Look at a nearby object. First, close your right eye. Now, open it and close your left eye. You see a different view of the object with each eye. But with both eyes open, you see one blended image that’s three-dimensional (3D).
A stereograph is a special kind of picture that works the same way. By giving a different view to each eye, it creates the illusion of depth, as if you could walk into the picture. Our 3D vision works effectively to the range of about 100 feet. Beyond that, we make guesses about depth from what we know about the world.
For example, if you see a man who looks bigger than a truck, you know the reason. He’s standing closer.
These images are called stereographs. They were a popular form of entertainment around 1860 until moving pictures started to gain popularity. They are still used in map making, science (micro photography, modeling) and 3D puzzles.
You can capture your own 3D images. Here’s how.
WHAT YOU’LL NEED
BUILD THE BASIC 3D RIG
Step 1: File the corners and exposed edges of the slotted angle bar to make it snag-free.
Step 2: Glue the cork or rubber matting to the angle bar base.
Step 3: Mount the longer wood spacer at the center of the angle bar with a screw and washer.
Step 4: Clamp the cameras to the base on either side of the spacer with the four 14-inch cable ties. Trim ties to the nub with fingernail clippers. The wood spacer will keep the camera lenses about 5 inches apart. For landscapes use the small spacer.
Step 5: To make a trigger rig, cut a coat hanger with wire cutters and bend the hanger so that the ends touch the cameras’ shutter buttons at the same time. Keep the hanger in place with strips of mat or cardboard.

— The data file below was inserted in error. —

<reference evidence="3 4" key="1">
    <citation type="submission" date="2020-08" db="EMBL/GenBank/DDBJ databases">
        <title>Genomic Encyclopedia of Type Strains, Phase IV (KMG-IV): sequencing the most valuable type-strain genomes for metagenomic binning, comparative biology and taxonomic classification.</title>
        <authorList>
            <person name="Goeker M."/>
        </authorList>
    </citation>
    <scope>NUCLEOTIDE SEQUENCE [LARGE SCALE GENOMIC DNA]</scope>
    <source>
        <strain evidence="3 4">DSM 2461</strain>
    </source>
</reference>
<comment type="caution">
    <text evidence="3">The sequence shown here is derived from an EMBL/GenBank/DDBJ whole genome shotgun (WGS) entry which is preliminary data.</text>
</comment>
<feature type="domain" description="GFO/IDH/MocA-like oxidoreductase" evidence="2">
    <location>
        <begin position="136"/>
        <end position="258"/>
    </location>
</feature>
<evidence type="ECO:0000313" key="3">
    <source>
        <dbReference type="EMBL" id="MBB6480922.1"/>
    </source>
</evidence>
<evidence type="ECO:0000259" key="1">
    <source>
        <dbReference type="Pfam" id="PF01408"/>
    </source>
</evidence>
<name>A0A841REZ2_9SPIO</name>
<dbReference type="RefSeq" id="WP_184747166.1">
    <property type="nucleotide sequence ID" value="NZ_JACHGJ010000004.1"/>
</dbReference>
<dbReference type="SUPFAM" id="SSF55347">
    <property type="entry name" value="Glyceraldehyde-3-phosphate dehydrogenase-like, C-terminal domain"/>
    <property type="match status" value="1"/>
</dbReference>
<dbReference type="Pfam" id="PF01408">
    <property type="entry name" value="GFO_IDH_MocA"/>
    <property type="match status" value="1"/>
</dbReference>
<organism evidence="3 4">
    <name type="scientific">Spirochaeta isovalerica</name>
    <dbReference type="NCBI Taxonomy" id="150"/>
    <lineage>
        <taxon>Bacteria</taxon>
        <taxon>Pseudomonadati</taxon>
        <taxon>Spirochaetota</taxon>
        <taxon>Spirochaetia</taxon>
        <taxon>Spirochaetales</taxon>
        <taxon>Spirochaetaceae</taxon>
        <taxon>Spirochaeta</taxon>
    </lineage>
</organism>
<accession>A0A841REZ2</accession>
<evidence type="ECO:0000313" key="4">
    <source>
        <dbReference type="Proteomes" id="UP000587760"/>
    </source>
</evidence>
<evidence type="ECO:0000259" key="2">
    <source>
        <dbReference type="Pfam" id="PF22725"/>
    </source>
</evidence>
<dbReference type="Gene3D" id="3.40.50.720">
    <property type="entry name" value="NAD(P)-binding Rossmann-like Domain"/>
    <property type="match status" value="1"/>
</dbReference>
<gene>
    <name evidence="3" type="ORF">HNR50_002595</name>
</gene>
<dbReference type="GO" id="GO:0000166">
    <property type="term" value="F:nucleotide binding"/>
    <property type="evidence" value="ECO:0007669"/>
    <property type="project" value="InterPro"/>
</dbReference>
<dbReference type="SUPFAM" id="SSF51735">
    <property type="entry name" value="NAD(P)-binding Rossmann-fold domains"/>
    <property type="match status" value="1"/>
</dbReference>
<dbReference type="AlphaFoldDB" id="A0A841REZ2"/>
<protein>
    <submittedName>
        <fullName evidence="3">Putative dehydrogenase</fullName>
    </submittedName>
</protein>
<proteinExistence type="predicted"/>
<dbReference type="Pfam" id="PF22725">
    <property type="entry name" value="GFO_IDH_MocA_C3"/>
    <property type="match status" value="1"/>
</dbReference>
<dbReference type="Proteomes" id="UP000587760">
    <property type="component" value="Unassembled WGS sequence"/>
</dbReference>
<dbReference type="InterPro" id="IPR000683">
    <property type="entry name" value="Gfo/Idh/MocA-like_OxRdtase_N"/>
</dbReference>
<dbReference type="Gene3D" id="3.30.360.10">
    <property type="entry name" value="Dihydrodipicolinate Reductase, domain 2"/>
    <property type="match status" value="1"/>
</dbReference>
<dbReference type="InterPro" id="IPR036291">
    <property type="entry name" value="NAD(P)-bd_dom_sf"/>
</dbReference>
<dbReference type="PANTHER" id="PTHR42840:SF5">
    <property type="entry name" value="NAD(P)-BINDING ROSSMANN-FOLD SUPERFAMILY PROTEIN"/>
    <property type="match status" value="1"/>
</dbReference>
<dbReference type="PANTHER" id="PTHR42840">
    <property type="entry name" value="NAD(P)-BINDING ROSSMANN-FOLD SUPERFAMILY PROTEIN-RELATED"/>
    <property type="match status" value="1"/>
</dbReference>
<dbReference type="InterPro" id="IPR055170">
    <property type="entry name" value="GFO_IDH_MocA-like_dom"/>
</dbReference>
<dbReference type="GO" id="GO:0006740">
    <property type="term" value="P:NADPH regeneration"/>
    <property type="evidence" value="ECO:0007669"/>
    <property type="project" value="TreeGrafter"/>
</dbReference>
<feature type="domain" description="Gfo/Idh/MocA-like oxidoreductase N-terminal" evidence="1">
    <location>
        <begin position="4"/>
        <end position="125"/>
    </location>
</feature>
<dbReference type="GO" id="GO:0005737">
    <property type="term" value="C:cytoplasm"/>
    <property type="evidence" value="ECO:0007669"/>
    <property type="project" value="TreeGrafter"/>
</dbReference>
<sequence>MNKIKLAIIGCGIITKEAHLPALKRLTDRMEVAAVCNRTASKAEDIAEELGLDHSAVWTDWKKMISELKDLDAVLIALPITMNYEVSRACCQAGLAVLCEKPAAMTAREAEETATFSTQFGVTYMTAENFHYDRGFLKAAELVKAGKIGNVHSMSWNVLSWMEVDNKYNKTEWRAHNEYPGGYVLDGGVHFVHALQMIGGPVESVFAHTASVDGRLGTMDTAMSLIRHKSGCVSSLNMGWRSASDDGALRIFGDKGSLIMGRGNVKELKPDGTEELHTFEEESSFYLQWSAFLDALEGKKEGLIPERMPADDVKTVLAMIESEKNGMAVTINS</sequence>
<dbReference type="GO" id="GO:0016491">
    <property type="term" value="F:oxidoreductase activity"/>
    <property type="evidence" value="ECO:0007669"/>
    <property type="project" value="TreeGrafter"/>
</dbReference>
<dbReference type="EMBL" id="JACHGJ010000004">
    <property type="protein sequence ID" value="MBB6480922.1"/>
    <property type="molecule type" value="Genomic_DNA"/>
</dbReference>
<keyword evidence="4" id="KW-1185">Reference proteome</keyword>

NOW, MAKE A STEREOGRAPH
Step 1: Find a comfortable grip on the rig, aim at your subject and press the buttons on both cameras at the same time.
Step 2: Keep at least 10 feet from your subject for natural-looking 3D. Frame your picture in one of the viewfinders. Remember to advance the film in both cameras.
Step 3: Mark the cameras left and right, so you’ll know which is which when the pictures come back from the developer. Ask for 4-inch-by-6-inch prints. Put the paired left and right pictures edge to edge and tape the back seam.
Step 4: Reduce the paired pictures on a color copier. Portraits require an 85-percent reduction. Landscape photographs require a 55-percent reduction. Glue to poster board and cut out to make your own stereographic view cards.
HOW TO VIEW
If you already enjoy 3D illusion puzzles, you know how to look at stereographs.
If not, here’s how: Hold the middle of the stereograph to your nose. Try to look only at the image in front of each eye and draw away slowly until the images are in focus. You will see three images. The middle one is in 3D and will seem to float in space somewhere behind the card.
Read all about stereographs and look at great pictures in “The World of Stereographs” (Land Yacht Press, 1997) by William C. Darrah.